- Question from Jason222: How about the p53 gene? Seems that the triple-negative is also commonly associated with the overexpression of p53. What significance does this gene play in the outcome of the treatment?
- Answers - George Sledge, M.D. p53 has been called the “guardian of the genome.” That is to say p53's role in normal cells is to tell a cell to in essence commit suicide if its DNA has been damaged. In many cancers, but particularly in triple-negative breast cancers, p53 may be mutated and may no longer be performing the purpose intended by nature. Unfortunately, while we can measure p53 in cancer cells and while it is clear that mutated p53 is a poor prognostic factor in many human cancers, there is little we can do therapeutically about this problem at present, although this is an active area of pre-clinical research.
On Wednesday, July 16, 2008 our Ask-the-Expert Online Conference was called Triple-Negative Breast Cancer. George Sledge, M.D. and Beth Baughman DuPree, M.D., F.A.C.S. answered your questions about triple-negative breast cancer and its treatment.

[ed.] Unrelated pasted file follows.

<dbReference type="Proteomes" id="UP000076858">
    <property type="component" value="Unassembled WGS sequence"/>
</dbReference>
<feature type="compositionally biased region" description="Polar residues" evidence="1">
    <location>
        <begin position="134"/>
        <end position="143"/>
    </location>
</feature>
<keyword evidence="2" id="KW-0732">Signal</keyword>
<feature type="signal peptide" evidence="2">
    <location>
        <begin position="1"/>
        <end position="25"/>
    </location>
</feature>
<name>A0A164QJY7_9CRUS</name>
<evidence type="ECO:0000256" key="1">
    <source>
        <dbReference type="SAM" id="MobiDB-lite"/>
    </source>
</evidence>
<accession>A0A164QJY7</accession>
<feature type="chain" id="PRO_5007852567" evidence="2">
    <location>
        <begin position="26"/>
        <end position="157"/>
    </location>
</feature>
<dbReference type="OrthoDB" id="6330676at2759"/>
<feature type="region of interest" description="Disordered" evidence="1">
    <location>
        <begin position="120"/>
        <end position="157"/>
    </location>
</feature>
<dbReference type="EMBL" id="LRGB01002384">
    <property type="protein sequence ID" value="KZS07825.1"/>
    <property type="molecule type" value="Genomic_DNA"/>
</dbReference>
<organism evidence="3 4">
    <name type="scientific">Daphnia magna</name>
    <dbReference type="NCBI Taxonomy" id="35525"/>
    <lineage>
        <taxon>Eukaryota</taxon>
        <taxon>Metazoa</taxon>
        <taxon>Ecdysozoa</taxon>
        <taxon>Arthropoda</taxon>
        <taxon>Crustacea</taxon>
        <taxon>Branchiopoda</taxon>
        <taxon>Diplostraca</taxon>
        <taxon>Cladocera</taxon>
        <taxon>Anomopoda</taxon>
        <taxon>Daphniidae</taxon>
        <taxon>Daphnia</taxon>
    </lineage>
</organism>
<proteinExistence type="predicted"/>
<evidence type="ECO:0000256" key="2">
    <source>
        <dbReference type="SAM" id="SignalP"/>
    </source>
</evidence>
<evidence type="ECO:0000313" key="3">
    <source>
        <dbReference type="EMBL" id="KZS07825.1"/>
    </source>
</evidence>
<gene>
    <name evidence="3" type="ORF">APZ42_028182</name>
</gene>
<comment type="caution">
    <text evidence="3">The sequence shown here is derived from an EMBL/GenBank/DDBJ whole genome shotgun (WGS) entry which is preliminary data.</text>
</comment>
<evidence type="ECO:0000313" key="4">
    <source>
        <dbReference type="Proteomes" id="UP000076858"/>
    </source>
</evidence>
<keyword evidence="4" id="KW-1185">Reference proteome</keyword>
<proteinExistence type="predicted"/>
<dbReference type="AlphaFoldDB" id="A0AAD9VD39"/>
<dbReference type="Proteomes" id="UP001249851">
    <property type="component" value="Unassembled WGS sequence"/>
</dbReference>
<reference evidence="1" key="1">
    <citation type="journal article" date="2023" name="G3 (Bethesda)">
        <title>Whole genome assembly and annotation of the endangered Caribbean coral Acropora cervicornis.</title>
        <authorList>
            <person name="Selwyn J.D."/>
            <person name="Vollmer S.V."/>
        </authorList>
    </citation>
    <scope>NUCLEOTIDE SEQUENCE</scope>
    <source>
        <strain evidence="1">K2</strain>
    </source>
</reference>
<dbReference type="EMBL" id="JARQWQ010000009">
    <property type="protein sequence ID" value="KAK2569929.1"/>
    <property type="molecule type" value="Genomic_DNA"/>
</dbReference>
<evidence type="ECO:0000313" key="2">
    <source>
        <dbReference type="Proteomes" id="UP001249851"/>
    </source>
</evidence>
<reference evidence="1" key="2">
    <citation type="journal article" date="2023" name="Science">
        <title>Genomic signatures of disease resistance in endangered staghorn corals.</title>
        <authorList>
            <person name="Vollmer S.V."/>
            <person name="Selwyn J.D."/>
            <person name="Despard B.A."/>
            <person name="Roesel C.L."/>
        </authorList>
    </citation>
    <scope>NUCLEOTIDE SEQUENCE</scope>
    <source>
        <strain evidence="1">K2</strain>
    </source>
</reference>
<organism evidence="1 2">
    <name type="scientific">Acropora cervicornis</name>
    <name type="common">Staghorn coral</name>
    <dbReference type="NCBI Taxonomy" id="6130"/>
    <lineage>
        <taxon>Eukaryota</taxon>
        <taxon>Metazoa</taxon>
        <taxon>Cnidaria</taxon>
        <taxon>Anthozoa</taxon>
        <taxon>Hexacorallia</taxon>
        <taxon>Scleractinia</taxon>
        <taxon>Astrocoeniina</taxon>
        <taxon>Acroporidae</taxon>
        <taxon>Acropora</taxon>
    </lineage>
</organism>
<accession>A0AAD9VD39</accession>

The materials presented in these conferences do not necessarily reflect the views of Breastcancer.org. A qualified healthcare professional should be consulted before using any therapeutic product or regimen discussed. All readers should verify all information and data before employing any therapies described here.
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